Controlling the spontaneous spiking regularity via channel blocking on Newman-Watts networks of Hodgkin-Huxley neurons

Özer, Mahmut | Perc, Matjaž | Uzuntarla, Muhammet

Article | 2009 | EPL86 ( 4 )

We investigate the regularity of spontaneous spiking activity on Newman-Watts small-world networks consisting of biophysically realistic Hodgkin-Huxley neurons with a tunable intensity of intrinsic noise and fraction of blocked voltage-gated sodium and potassium ion channels embedded in neuronal membranes. We show that there exists an optimal fraction of shortcut links between physically distant neurons, as well as an optimal intensity of intrinsic noise, which warrant an optimally ordered spontaneous spiking activity. This doubly coherence resonance-like phenomenon depends significantly on, and can be controlled via, the fraction o . . .f closed sodium and potassium ion channels, whereby the impacts can be understood via the analysis of the firing rate function as well as the deterministic system dynamics. Potential biological implications of our findings for information propagation across neural networks are also discussed. © EPLA, 2009 Daha fazlası Daha az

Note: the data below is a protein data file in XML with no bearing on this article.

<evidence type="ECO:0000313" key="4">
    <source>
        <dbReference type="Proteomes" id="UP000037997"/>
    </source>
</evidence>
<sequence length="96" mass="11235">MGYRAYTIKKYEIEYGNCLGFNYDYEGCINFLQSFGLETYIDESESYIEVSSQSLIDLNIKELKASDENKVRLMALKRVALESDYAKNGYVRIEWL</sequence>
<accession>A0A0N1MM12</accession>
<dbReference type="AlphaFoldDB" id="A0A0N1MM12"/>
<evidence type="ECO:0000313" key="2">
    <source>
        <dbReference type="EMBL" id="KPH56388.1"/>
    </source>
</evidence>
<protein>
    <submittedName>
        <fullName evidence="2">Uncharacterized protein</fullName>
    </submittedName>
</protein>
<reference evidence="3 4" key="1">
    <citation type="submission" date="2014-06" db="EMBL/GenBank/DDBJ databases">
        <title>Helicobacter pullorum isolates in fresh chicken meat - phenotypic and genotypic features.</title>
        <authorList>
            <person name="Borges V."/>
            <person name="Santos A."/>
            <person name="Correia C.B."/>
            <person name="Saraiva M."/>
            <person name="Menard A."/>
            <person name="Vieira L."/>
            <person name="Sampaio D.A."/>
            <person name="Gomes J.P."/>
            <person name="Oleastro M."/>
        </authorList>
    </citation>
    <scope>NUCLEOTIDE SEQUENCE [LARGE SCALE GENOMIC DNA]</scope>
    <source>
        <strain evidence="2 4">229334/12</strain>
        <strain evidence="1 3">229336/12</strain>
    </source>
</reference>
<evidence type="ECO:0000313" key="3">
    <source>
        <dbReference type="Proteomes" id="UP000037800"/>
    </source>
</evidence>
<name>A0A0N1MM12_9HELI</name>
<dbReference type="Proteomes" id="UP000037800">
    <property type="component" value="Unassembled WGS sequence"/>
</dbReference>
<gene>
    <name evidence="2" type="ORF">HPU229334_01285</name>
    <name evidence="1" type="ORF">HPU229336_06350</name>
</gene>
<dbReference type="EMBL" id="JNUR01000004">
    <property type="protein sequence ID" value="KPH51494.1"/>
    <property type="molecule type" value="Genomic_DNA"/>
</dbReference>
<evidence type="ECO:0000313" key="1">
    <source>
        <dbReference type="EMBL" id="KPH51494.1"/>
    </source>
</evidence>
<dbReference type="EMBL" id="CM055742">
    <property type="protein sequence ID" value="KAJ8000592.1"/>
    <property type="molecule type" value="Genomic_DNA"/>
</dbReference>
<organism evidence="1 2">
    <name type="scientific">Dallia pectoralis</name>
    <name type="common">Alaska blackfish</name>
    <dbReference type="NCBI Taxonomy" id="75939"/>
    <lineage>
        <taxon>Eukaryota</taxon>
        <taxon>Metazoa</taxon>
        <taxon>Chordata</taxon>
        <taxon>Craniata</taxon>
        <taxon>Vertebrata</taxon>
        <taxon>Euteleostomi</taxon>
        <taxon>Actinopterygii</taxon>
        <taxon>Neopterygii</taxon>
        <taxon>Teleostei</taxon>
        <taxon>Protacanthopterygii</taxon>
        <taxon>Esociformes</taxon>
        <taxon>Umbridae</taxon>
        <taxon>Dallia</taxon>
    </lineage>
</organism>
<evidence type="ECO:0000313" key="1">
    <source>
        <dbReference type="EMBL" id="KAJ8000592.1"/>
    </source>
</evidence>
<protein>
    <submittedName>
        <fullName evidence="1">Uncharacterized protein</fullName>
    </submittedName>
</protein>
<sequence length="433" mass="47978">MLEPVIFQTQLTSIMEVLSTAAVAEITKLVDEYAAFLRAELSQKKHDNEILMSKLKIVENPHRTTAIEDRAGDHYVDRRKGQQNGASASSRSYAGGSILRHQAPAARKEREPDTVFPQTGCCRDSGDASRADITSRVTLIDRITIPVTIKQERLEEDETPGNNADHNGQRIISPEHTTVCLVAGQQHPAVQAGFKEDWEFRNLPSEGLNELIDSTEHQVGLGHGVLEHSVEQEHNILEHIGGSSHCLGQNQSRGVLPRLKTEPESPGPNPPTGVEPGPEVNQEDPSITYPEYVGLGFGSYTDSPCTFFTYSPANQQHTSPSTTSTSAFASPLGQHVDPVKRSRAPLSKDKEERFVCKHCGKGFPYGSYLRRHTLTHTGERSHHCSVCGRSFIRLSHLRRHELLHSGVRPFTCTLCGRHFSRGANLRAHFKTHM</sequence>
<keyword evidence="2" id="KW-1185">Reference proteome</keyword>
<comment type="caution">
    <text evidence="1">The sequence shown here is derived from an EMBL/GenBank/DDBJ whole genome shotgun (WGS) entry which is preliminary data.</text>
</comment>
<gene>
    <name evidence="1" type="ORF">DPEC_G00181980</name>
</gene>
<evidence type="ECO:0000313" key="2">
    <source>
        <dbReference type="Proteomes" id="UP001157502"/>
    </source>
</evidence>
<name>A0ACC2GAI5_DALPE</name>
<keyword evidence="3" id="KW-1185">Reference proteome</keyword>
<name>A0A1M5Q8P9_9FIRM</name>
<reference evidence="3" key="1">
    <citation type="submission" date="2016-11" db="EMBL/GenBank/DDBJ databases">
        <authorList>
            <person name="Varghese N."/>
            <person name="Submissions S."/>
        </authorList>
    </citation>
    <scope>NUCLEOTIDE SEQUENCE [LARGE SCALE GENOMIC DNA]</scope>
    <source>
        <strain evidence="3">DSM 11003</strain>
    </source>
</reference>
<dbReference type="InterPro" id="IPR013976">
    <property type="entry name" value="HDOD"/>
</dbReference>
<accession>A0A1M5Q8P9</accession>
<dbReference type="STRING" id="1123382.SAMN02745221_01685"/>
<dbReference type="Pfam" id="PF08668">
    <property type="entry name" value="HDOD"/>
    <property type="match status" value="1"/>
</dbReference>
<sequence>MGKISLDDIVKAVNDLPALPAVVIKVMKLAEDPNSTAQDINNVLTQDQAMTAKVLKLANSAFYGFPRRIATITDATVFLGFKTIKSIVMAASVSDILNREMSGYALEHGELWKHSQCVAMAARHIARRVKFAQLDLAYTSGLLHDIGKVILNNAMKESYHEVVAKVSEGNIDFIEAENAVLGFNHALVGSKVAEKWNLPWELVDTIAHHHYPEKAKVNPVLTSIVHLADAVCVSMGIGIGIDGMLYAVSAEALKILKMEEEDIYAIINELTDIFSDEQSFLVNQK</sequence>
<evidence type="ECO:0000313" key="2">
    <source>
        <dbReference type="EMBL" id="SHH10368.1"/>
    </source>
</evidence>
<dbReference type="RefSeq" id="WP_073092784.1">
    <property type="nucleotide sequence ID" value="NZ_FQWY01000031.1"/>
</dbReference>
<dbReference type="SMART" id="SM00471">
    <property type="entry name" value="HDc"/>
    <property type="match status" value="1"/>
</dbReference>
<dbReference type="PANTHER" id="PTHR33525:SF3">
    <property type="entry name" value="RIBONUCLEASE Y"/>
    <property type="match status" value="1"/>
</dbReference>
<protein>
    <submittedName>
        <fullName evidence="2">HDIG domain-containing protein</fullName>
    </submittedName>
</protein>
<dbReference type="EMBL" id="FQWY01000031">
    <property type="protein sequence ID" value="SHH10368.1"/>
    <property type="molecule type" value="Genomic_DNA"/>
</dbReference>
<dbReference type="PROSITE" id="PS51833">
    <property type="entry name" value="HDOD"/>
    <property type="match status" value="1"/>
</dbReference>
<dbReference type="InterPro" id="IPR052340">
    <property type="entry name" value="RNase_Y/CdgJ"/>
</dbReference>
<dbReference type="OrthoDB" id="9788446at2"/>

Can scale-freeness offset delayed signal detection in neuronal networks?

Uzun, Rukiye | Özer, Mahmut | Perc, Matjaž

Article | 2014 | EPL105 ( 6 )

First-spike latency following stimulus onset is of significant physiological relevance. Neurons transmit information about their inputs by transforming them into spike trains, and the timing of these spike trains is in turn crucial for effectively encoding that information. Random processes and uncertainty that underly neuronal dynamics have been shown to prolong the time towards the first response in a phenomenon dubbed noise-delayed decay. Here we study whether Hodgkin-Huxley neurons with a tunable intensity of intrinsic noise might have shorter response times to external stimuli just above threshold if placed on a scale-free netw . . .ork. We show that the heterogeneity of the interaction network may indeed eradicate slow responsiveness, but only if the coupling between individual neurons is sufficiently strong. Increasing the average degree also favors a fast response, but it is less effective than increasing the coupling strength. We also show that noise-delayed decay can be offset further by adjusting the frequency of the external signal, as well as by blocking a fraction of voltage-gated sodium or potassium ion channels. For certain conditions, we observe a double peak in the response time depending on the intensity of intrinsic noise, indicating competition between local and global effects on the neuronal dynamics. © Copyright EPLA, 2014 Daha fazlası Daha az

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